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Denmark to receive reduced number of AstraZeneca vaccine doses

Covid-19 vaccine supplier AstraZeneca will deliver 900,000 fewer doses than previously promised to Denmark.

Denmark to receive reduced number of AstraZeneca vaccine doses
Photo: Benoit Tessier/Reuters/Ritzau Scanpix

The reduction in supply will be spread across deliveries until the end of June, Danish infectious disease agency State Serum Institute (SSI) confirmed in a statement.

Denmark will receive fewer doses because AstraZeneca has halved the number of vaccines it expects to supply to the EU over the coming months.

“That AstraZeneca is yet again reducing the number of doses that will be delivered to the EU and thereby Denmark is naturally both dissatisfying and seriously challenging,” SSI deputy director Ole Jensen said in the statement.

Another supplier, Moderna, will also deliver fewer doses to Denmark in April, May and June than expected, according to the most recently-updated Danish Health Authority vaccination calendar. The exact reduction is not stated.

Denmark will now receive 2.2 million fewer vaccine doses in the second quarter of 2021 than was originally planned for according to newspaper Ekstra Bladet, which compared the new vaccine calendar with the previous one. The country is currently set to receive 5.5 million doses in the second quarter of 2021.

On Thursday, Danish health authorities said they were temporarily suspending the use of AstraZeneca’s Covid-19 vaccine as  a precaution after some patients developed blood clots since receiving the jab, one of whom died.

The move comes “following reports of serious cases of blood clots among people vaccinated with AstraZeneca’s Covid-19 vaccine”, the Danish Health Authority said in a statement. 

But it cautiously added that “it has not been determined, at the time being, that there is a link between the vaccine and the blood clots”.

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COVID-19

IN NUMBERS: Has the Omicron Covid-19 wave peaked in Denmark?

The number of new Covid-19 infections fell on Saturday for the second day in a row, following a three-day plateau at the start of last week. Has the omicron wave peaked?

IN NUMBERS: Has the Omicron Covid-19 wave peaked in Denmark?
Graffiti in the Copenhagen hippy enclave of Christiania complaining of Omicron's impact on Christmas. Photo: Philip Davali/Scanpix

How many cases, hospitalisations and deaths are there in Denmark?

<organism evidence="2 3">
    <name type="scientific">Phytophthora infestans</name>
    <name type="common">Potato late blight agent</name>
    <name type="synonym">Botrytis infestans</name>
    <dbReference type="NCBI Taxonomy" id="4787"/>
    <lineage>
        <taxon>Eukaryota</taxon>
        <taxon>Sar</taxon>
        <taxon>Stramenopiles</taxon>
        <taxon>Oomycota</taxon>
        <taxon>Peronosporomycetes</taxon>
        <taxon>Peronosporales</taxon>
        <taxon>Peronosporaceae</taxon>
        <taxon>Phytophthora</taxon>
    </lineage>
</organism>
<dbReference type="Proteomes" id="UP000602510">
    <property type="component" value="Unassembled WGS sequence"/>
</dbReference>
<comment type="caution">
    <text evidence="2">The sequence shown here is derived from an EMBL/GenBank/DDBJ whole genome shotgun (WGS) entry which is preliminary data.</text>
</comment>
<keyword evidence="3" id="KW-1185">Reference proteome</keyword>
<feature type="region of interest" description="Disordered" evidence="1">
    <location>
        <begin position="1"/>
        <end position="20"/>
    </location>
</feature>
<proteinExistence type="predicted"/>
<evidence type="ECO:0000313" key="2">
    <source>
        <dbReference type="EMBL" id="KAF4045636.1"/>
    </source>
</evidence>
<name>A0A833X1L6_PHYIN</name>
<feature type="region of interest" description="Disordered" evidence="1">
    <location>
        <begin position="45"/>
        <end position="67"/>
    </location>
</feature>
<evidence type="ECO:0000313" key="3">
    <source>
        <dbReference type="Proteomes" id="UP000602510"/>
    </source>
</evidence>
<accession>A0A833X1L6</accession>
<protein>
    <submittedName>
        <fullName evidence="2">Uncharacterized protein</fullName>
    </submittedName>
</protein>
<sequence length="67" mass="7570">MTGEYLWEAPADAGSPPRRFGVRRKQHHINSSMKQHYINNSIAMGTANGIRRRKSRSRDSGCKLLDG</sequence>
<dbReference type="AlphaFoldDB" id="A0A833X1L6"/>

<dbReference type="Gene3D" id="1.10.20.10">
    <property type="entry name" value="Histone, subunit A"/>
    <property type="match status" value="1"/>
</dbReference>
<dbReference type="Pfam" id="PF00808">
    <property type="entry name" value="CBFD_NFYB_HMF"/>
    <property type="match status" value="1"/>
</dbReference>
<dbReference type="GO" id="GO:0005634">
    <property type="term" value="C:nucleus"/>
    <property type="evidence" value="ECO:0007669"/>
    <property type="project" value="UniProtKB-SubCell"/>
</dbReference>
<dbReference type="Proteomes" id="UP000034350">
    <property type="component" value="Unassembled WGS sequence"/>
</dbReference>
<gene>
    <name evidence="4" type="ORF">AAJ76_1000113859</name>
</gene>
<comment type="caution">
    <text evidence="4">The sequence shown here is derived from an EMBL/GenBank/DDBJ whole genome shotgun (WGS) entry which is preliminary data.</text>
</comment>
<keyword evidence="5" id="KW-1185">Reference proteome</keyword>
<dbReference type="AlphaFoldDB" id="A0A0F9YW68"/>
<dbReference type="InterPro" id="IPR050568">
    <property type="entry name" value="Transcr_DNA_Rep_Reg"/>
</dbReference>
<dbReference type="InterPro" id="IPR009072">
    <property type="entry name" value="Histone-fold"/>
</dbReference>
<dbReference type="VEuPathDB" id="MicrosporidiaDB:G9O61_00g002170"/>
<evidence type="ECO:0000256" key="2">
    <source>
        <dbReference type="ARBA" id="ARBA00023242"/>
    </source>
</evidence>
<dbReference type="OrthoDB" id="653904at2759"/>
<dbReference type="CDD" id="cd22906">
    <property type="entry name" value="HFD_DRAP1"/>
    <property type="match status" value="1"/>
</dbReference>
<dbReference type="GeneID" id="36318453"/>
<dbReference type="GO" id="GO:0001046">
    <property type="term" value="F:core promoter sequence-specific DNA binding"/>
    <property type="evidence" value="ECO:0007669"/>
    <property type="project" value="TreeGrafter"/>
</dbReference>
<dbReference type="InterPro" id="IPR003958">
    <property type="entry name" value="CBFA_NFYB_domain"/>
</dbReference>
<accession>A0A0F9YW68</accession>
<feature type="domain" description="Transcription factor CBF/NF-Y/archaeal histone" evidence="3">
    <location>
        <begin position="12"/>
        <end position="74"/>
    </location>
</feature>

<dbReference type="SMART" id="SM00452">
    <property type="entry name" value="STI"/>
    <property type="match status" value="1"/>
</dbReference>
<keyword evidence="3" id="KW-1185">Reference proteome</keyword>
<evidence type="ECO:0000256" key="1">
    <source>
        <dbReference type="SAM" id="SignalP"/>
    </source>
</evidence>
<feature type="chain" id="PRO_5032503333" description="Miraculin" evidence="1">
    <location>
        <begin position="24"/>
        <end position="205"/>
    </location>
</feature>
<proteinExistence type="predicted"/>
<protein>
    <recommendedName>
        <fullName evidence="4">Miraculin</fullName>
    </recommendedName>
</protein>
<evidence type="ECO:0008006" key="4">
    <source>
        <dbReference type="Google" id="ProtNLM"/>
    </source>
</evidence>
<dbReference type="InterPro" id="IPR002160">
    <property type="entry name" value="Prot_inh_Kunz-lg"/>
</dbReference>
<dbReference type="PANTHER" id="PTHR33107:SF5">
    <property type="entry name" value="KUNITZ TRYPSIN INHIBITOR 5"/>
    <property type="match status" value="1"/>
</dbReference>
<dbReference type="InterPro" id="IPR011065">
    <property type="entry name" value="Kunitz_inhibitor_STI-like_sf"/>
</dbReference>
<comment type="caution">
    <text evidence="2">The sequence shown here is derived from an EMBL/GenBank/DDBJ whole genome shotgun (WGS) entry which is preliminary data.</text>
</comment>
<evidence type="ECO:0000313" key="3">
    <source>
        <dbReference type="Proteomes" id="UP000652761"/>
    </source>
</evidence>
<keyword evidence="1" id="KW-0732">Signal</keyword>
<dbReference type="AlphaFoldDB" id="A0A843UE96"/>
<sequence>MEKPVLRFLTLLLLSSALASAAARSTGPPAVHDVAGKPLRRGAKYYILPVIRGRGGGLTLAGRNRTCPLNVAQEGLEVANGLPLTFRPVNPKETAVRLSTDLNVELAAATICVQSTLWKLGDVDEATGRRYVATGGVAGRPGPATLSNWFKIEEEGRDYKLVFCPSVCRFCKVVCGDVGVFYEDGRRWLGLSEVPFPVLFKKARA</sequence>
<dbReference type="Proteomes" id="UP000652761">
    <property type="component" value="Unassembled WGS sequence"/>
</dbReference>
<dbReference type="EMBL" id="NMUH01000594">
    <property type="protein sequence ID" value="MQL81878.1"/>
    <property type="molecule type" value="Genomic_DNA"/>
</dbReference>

Denmark registered 12,588 new cases in the 24 hours leading up to 2pm on Saturday, down from the 18,261 registered on in the day leading up to Friday at 2pm, which was itself a decline from the record 28,283 cases recorded on Wednesday. 

The cases were identified by a total of 174,517 PCR tests, bringing the positive percentage to 7.21 percent, down from the sky high rates of close to 12 percent seen in the first few days of January. 

The number of cases over the past seven days is lower than the week before in almost every municipality in Denmark, with only Vallensbæk, Aarhus, Holseterbro, Skanderborg, Hjørring, Vordingborg,  Ringkøbing, Kolding, Assens, Horsens, Thisted, and Langeland reporting rises. 

Hospitalisations have also started to fall, with some 730 patients being treated for Covid-10 on Saturday, down from 755 on Friday. On Tuesday, 794 were being treated for Covid-19 in Danish hospitals, the highest number since the peak of the 2020-21 winter wave.

The only marker which has not yet started to fall is the number of deaths, which tends to trail infections and hospitalisations. 

In the 24 hours leading up to 2pm on Saturday, Denmark registered 28 deaths with Covid-19, the highest daily number recorded since 20 January 2021, when 29 people died with Covid-19 (although Denmark’s deadliest day was the 19 January 2021, when 39 people died). 

How does Denmark compare to other countries in Europe? 

Over the last seven days, Denmark has had the highest Covid-19 case rate of any country in Europe bar Ireland. The number of new infections in the country has climbed steadily since the start of December, apart from a brief fall over Christmas. 

So does this mean the omicron wave has peaked? 

Maybe, although experts are not sure. 

“Of course, you can hope for that, but I’m not sure that is the case,” said Christian Wejse, head of the Department for Infectious Diseases at Aarhus University Hospital. “I think it is too early to conclude that the epidemic has peaked.”

He said that patients with the Omicron variant were being discharged more rapidly on average than had been the case with those who had the more dangerous Delta variant. 

“Many admissions are relatively short-lived, thankfully. This is because many do not become that il, and are largely hospitalized because they are suffering with something else. And if they are stable and do not need oxygen, then they are quickly discharged again.” 

Denmark’s Prime Minister Mette Frederiksen said during a visit to an event held by the Social Liberal party that the latest numbers made her even more optimistic about the coming month. 

“We have lower infection numbers and the number of hospitalisations is also plateauing,” she said. “I think we’re going to get through this winter pretty well, even if it will be a difficult time for a lot of people, and we are beginning to see the spring ahead of us, so I’m actually very optimistic.” 

She said that she had been encouraged by the fact that Omicron was a “visibly less dangerous variant if it is not allowed to explode.” 

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